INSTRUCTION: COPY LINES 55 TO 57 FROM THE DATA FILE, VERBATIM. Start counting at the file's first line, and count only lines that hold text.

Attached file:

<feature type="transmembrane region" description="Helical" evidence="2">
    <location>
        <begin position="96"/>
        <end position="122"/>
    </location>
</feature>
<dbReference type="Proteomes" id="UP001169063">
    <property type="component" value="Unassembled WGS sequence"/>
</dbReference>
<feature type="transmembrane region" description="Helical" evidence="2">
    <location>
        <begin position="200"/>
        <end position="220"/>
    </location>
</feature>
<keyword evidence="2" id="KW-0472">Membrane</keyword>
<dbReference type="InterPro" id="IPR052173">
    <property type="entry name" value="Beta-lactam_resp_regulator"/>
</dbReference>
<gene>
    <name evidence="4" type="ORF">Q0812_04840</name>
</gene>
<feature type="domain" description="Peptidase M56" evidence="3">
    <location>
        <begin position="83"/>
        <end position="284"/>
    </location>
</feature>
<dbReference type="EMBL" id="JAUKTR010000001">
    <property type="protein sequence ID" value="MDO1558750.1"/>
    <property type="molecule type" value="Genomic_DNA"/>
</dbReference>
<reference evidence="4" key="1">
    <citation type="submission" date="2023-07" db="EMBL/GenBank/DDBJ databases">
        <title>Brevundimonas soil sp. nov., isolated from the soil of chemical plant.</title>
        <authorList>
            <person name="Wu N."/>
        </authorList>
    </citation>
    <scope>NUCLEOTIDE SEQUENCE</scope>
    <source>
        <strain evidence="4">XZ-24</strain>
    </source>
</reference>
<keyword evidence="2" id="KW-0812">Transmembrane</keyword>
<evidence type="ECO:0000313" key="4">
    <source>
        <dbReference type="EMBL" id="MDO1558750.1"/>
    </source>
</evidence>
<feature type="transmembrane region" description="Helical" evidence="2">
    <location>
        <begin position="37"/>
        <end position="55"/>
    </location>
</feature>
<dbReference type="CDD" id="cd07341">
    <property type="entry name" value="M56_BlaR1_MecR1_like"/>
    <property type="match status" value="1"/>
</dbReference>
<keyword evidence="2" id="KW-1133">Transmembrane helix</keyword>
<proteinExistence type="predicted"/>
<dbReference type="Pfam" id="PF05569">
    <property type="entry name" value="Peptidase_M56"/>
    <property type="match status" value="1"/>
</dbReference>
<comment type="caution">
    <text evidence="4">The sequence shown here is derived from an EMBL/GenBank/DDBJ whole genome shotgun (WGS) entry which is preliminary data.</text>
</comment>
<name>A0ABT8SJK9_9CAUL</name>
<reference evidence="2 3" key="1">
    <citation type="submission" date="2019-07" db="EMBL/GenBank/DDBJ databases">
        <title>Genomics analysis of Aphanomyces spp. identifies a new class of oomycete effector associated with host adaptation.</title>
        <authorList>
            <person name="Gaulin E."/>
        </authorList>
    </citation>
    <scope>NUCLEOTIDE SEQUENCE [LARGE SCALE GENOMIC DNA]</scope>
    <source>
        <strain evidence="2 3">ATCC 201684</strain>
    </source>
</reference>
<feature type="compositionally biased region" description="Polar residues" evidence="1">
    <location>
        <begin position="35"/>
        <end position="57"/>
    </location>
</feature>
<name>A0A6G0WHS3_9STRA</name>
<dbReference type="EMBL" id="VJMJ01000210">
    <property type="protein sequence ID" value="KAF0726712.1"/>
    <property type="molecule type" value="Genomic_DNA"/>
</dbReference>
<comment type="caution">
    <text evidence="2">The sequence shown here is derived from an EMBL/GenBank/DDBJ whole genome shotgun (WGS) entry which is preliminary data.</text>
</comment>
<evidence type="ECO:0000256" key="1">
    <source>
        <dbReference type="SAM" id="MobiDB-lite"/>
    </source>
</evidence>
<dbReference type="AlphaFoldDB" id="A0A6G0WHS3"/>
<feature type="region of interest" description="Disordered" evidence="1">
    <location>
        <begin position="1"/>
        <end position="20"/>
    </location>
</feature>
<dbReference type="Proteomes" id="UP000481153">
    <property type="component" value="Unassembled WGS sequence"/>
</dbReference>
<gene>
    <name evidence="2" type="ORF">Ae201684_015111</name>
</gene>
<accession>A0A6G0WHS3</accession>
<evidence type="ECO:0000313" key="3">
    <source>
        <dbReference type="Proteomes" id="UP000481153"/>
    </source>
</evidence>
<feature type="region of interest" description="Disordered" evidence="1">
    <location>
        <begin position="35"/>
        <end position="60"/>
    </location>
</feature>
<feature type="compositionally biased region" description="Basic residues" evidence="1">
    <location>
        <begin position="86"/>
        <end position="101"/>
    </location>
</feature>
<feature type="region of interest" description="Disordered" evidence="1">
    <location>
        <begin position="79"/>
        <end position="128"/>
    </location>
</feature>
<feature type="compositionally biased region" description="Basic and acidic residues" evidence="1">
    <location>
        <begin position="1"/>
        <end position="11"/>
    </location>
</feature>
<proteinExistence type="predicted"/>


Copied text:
    </location>
</feature>
<dbReference type="CDD" id="cd07341">